A member has reported an incident in which one of its vessels suffered a DP drive-off during valve monitoring operations in open water. The wind was light – 5-10 knots – and there was good visibility. The vessel was on DP, with 2 x DGPS, 2 x taut wires and two wind sensors selected in the system. An ROV was in the water and the diving bell was on the surface with diving operations completed.
The DP operators noticed an increase in the thruster pitch followed by an ‘off position’ warning, whereupon both DGPS were deselected. The operators then noticed that one wind sensor was reading 60 knots – clearly an error – while the wind speed registered on the DP console was 35 knots as an average of the two sensor speeds.
The errant wind sensor was deselected immediately and the vessel position then stabilised at 17m from the original set-point.
The following points were noted on completion of the investigation:
- The cabling for the failed wind sensor had been routed through a junction box which had suffered water ingress due to a failed seal, effectively leading to a wire break;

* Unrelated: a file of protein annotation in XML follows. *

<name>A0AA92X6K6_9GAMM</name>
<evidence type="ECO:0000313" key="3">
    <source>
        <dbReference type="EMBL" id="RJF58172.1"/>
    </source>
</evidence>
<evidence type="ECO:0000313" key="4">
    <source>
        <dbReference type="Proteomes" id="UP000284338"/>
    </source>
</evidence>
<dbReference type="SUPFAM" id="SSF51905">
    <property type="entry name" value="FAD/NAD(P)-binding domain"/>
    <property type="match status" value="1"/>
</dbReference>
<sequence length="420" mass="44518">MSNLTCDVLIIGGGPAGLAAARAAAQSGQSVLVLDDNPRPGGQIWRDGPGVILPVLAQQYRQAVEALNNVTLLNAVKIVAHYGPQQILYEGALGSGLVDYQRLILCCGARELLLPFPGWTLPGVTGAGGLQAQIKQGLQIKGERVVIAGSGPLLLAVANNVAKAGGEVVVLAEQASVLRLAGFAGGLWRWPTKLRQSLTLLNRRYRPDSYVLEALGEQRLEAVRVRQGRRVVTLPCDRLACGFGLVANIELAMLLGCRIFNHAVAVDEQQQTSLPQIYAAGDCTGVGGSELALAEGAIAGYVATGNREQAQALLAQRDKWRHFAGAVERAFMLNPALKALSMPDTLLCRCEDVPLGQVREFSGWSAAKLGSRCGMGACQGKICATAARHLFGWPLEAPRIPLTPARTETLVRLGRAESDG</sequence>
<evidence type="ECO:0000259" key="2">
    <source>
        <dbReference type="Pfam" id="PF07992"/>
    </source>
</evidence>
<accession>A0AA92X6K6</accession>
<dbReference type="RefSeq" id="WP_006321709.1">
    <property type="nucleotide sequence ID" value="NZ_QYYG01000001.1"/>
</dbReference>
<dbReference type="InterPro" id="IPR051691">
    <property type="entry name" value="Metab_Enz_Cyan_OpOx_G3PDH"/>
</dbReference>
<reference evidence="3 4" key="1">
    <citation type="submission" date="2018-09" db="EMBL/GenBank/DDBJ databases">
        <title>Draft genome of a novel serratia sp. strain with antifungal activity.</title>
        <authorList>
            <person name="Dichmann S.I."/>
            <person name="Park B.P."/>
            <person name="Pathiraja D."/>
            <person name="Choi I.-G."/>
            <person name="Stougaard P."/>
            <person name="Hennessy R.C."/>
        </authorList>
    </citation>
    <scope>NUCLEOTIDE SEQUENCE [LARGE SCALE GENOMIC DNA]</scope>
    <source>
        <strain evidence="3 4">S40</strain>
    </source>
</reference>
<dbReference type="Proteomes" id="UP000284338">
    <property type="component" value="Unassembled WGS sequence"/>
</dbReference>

- Tests showed that the errant wind sensor failed to zero or failed to maximum (60 knots) dependent upon where the wire was broken. The other wind sensors were wired differently and failed to zero at all times;
- One wind sensor had been deselected automatically as a function of the DP software, as it was registering less than 5 knots. Had three sensors been in the system, the DP would have rejected the errant signal;
- There was no alarm for the operators and the location of the manual readouts was poor in relation to line of sight for the DP operators;
- This particular failure mode of the sensors was not covered by the failure modes, effects and criticality analysis (FMECA).
The company concerned took the following actions:
- Changes to wiring of errant sensor (a filter) to prevent recurrence of ‘failure to maximum’;
- DP software upgrade to include a discrepancy alarm;
- Wire break tests conducted throughout the company’s fleet to see if the problem exists elsewhere.
The potential for a serious accident has led to this DP incident being distributed as a safety flash.
IMCA Safety Flashes summarise key safety matters and incidents, allowing lessons to be more easily learnt for the benefit of all. The effectiveness of the IMCA Safety Flash system depends on Members sharing information and so avoiding repeat incidents. Please consider adding [email protected] to your internal distribution list for safety alerts or manually submitting information on incidents you consider may be relevant. All information is anonymised or sanitised, as appropriate.
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